FAQ with Judy Estrin
Q. How have your background and work experiences led to this book?
A. I was raised in an academic family. I have a technology background and was involved in early research on the Internet with Vint Cerf at Stanford. Most of my career was spent as a serial entrepreneur in the networking business, but I have also been exposed to larger corporations through working at CISCO and being a member of the boards of The Walt Disney Company and FedEx Corporation. I have a combination of perspectives – academic, entrepreneur and large corporations -- that many don't have.
During the Internet bubble and its aftermath, I felt things change around me and became increasingly concerned about a shift in the culture of innovation as the business world became more and more short-term focused and risk averse. I was motivated to highlight the severity and implications of the problem, and provide my perspective on how we can start addressing them. While researching and writing the book, I became even more aware of the depth and severity of the problems we face.
Q. Where do corporations or nations go wrong in their approach to innovation?
A. There are five behaviors that I have found to be critical to innovative people, companies or countries. Questioning, Risk – Failure, Openness, Patience, Trust. The right balance of these elements creates a capacity for change. These values have been at the core of American culture – but we have lost our commitment to them.
Wall Street's drive to focus on quarterly results works against long-term strategic investments, ways of thinking, management techniques and ideas. We also have to be very careful about falling back on things that are easy to measure, but whose metrics actually lead to behaviors which reinforce the status quo and discourage questioning and thinking out of the box. A good example is the focus on tests vs. learning in our education system.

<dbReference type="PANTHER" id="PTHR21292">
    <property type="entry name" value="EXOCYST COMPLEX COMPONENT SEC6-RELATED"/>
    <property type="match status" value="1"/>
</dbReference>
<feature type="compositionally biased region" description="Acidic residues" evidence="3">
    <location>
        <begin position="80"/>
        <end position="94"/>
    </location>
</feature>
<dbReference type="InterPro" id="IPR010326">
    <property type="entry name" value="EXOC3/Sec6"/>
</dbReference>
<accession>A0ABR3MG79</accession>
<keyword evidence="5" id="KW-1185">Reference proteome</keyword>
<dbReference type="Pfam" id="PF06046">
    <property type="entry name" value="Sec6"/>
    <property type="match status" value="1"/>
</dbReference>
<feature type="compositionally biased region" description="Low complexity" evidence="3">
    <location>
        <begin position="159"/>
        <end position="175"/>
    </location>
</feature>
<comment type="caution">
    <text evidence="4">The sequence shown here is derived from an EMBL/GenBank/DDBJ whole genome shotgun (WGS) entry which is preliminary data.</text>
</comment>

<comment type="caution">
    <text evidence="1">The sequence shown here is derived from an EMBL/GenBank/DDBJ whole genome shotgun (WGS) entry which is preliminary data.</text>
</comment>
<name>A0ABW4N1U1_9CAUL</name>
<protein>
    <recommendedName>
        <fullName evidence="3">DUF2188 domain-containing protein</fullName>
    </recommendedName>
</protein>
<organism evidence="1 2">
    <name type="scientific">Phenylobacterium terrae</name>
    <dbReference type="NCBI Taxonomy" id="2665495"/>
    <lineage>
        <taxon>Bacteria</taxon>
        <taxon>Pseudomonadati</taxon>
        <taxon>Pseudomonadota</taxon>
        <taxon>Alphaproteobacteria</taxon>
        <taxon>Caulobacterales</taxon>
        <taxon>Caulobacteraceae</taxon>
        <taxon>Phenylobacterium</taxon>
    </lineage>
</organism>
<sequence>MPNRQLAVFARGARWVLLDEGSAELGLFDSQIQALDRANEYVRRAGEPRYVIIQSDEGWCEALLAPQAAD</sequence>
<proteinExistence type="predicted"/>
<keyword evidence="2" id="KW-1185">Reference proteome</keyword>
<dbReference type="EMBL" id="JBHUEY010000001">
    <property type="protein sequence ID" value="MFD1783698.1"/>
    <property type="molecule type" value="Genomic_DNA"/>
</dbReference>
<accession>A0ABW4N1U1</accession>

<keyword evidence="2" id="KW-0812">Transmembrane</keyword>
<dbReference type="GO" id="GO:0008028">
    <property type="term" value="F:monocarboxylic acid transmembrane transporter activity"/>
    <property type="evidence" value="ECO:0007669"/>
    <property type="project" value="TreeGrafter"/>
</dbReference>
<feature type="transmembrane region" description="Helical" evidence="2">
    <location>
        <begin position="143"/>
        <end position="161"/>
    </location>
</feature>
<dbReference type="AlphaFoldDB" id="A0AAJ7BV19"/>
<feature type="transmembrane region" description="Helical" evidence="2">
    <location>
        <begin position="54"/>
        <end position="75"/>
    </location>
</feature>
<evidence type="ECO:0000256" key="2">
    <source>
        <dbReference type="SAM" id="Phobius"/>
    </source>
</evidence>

Q. What is the Innovation Ecosystem?
A. Innovation is not just an idea, discovery or product. It is not unlike a biological ecosystem, which is the dynamic interaction of communities of living organisms with their environment.
Ongoing, sustainable innovation requires the interaction of three communities of innovation – research, development and application. These communities are influenced by their environment, which in the case of innovation includes leadership, policy, funding, education and culture. A balance among all these factors will sustain long-term innovation. Short-term innovation is not enough.
Innovations like the iPod, new medical procedures and drugs or new food products all rely on a foundation that was set 30+ years ago. The Innovation Ecosystem can be used to evaluate the innovation portfolios of organizations or nations, as well as to assess the strategies necessary to solve global problems such as energy and climate change.